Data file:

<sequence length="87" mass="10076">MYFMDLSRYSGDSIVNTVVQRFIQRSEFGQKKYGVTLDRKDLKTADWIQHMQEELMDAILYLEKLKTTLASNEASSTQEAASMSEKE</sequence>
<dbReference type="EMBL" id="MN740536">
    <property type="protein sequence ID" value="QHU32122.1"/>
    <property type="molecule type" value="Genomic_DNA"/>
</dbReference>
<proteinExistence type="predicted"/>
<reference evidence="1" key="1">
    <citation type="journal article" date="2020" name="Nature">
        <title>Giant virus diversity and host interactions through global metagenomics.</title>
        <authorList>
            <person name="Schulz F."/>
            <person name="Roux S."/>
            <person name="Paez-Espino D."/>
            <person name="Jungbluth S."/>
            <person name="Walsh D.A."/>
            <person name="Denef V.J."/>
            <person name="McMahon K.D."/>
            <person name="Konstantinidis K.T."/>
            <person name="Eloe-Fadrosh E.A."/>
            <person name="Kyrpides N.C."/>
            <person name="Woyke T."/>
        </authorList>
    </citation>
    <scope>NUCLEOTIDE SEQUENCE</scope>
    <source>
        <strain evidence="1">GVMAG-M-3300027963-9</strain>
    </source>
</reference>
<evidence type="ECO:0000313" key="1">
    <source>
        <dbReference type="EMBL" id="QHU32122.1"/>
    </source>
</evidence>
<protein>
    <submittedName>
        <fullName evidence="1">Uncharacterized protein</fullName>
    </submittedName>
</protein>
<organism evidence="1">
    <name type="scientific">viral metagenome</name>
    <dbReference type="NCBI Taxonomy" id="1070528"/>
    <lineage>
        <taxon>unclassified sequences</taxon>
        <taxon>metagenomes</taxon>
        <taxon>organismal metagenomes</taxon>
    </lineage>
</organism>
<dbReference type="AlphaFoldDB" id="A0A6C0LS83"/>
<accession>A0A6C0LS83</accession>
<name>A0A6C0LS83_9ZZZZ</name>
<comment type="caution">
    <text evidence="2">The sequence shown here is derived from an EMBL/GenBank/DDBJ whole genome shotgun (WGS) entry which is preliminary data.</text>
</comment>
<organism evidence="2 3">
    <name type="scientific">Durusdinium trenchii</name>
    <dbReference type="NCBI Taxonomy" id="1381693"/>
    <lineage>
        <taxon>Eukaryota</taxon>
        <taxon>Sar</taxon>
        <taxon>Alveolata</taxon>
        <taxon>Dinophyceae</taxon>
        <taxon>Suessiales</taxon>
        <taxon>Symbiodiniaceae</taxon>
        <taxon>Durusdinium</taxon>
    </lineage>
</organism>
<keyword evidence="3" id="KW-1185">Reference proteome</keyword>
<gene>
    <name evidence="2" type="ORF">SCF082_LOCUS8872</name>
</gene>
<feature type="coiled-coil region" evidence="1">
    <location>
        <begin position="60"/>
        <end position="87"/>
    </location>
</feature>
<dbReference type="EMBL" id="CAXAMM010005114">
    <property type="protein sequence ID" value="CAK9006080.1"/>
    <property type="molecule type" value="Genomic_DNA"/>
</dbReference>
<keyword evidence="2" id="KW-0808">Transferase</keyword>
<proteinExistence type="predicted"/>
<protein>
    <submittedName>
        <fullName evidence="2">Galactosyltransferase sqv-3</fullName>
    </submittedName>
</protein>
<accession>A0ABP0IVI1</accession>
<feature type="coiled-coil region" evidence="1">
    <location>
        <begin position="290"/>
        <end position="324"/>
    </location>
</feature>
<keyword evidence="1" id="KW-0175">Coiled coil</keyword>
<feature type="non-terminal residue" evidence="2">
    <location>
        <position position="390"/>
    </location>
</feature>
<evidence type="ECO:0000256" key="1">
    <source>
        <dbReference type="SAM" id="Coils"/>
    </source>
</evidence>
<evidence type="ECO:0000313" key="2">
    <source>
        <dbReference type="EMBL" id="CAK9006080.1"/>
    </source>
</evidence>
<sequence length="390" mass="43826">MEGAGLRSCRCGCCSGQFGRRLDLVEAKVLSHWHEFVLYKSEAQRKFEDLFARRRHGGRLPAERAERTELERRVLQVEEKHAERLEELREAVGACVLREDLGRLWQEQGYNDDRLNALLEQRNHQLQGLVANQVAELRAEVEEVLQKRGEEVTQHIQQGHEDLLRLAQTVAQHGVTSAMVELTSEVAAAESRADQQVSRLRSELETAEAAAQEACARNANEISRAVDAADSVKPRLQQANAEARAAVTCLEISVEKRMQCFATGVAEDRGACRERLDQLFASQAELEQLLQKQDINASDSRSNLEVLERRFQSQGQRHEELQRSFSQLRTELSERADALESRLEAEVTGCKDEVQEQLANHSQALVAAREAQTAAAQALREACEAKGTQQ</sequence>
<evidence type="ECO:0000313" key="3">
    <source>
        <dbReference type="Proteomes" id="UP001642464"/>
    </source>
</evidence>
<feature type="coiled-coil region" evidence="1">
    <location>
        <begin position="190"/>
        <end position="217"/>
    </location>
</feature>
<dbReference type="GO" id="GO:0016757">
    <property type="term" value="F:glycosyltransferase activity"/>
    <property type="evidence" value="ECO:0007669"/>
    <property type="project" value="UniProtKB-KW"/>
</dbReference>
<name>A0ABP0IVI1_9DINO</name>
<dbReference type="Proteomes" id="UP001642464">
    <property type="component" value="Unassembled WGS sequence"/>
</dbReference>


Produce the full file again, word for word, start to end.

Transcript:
<sequence length="87" mass="10076">MYFMDLSRYSGDSIVNTVVQRFIQRSEFGQKKYGVTLDRKDLKTADWIQHMQEELMDAILYLEKLKTTLASNEASSTQEAASMSEKE</sequence>
<dbReference type="EMBL" id="MN740536">
    <property type="protein sequence ID" value="QHU32122.1"/>
    <property type="molecule type" value="Genomic_DNA"/>
</dbReference>
<proteinExistence type="predicted"/>
<reference evidence="1" key="1">
    <citation type="journal article" date="2020" name="Nature">
        <title>Giant virus diversity and host interactions through global metagenomics.</title>
        <authorList>
            <person name="Schulz F."/>
            <person name="Roux S."/>
            <person name="Paez-Espino D."/>
            <person name="Jungbluth S."/>
            <person name="Walsh D.A."/>
            <person name="Denef V.J."/>
            <person name="McMahon K.D."/>
            <person name="Konstantinidis K.T."/>
            <person name="Eloe-Fadrosh E.A."/>
            <person name="Kyrpides N.C."/>
            <person name="Woyke T."/>
        </authorList>
    </citation>
    <scope>NUCLEOTIDE SEQUENCE</scope>
    <source>
        <strain evidence="1">GVMAG-M-3300027963-9</strain>
    </source>
</reference>
<evidence type="ECO:0000313" key="1">
    <source>
        <dbReference type="EMBL" id="QHU32122.1"/>
    </source>
</evidence>
<protein>
    <submittedName>
        <fullName evidence="1">Uncharacterized protein</fullName>
    </submittedName>
</protein>
<organism evidence="1">
    <name type="scientific">viral metagenome</name>
    <dbReference type="NCBI Taxonomy" id="1070528"/>
    <lineage>
        <taxon>unclassified sequences</taxon>
        <taxon>metagenomes</taxon>
        <taxon>organismal metagenomes</taxon>
    </lineage>
</organism>
<dbReference type="AlphaFoldDB" id="A0A6C0LS83"/>
<accession>A0A6C0LS83</accession>
<name>A0A6C0LS83_9ZZZZ</name>
<comment type="caution">
    <text evidence="2">The sequence shown here is derived from an EMBL/GenBank/DDBJ whole genome shotgun (WGS) entry which is preliminary data.</text>
</comment>
<organism evidence="2 3">
    <name type="scientific">Durusdinium trenchii</name>
    <dbReference type="NCBI Taxonomy" id="1381693"/>
    <lineage>
        <taxon>Eukaryota</taxon>
        <taxon>Sar</taxon>
        <taxon>Alveolata</taxon>
        <taxon>Dinophyceae</taxon>
        <taxon>Suessiales</taxon>
        <taxon>Symbiodiniaceae</taxon>
        <taxon>Durusdinium</taxon>
    </lineage>
</organism>
<keyword evidence="3" id="KW-1185">Reference proteome</keyword>
<gene>
    <name evidence="2" type="ORF">SCF082_LOCUS8872</name>
</gene>
<feature type="coiled-coil region" evidence="1">
    <location>
        <begin position="60"/>
        <end position="87"/>
    </location>
</feature>
<dbReference type="EMBL" id="CAXAMM010005114">
    <property type="protein sequence ID" value="CAK9006080.1"/>
    <property type="molecule type" value="Genomic_DNA"/>
</dbReference>
<keyword evidence="2" id="KW-0808">Transferase</keyword>
<proteinExistence type="predicted"/>
<protein>
    <submittedName>
        <fullName evidence="2">Galactosyltransferase sqv-3</fullName>
    </submittedName>
</protein>
<accession>A0ABP0IVI1</accession>
<feature type="coiled-coil region" evidence="1">
    <location>
        <begin position="290"/>
        <end position="324"/>
    </location>
</feature>
<keyword evidence="1" id="KW-0175">Coiled coil</keyword>
<feature type="non-terminal residue" evidence="2">
    <location>
        <position position="390"/>
    </location>
</feature>
<evidence type="ECO:0000256" key="1">
    <source>
        <dbReference type="SAM" id="Coils"/>
    </source>
</evidence>
<evidence type="ECO:0000313" key="2">
    <source>
        <dbReference type="EMBL" id="CAK9006080.1"/>
    </source>
</evidence>
<sequence length="390" mass="43826">MEGAGLRSCRCGCCSGQFGRRLDLVEAKVLSHWHEFVLYKSEAQRKFEDLFARRRHGGRLPAERAERTELERRVLQVEEKHAERLEELREAVGACVLREDLGRLWQEQGYNDDRLNALLEQRNHQLQGLVANQVAELRAEVEEVLQKRGEEVTQHIQQGHEDLLRLAQTVAQHGVTSAMVELTSEVAAAESRADQQVSRLRSELETAEAAAQEACARNANEISRAVDAADSVKPRLQQANAEARAAVTCLEISVEKRMQCFATGVAEDRGACRERLDQLFASQAELEQLLQKQDINASDSRSNLEVLERRFQSQGQRHEELQRSFSQLRTELSERADALESRLEAEVTGCKDEVQEQLANHSQALVAAREAQTAAAQALREACEAKGTQQ</sequence>
<evidence type="ECO:0000313" key="3">
    <source>
        <dbReference type="Proteomes" id="UP001642464"/>
    </source>
</evidence>
<feature type="coiled-coil region" evidence="1">
    <location>
        <begin position="190"/>
        <end position="217"/>
    </location>
</feature>
<dbReference type="GO" id="GO:0016757">
    <property type="term" value="F:glycosyltransferase activity"/>
    <property type="evidence" value="ECO:0007669"/>
    <property type="project" value="UniProtKB-KW"/>
</dbReference>
<name>A0ABP0IVI1_9DINO</name>
<dbReference type="Proteomes" id="UP001642464">
    <property type="component" value="Unassembled WGS sequence"/>
</dbReference>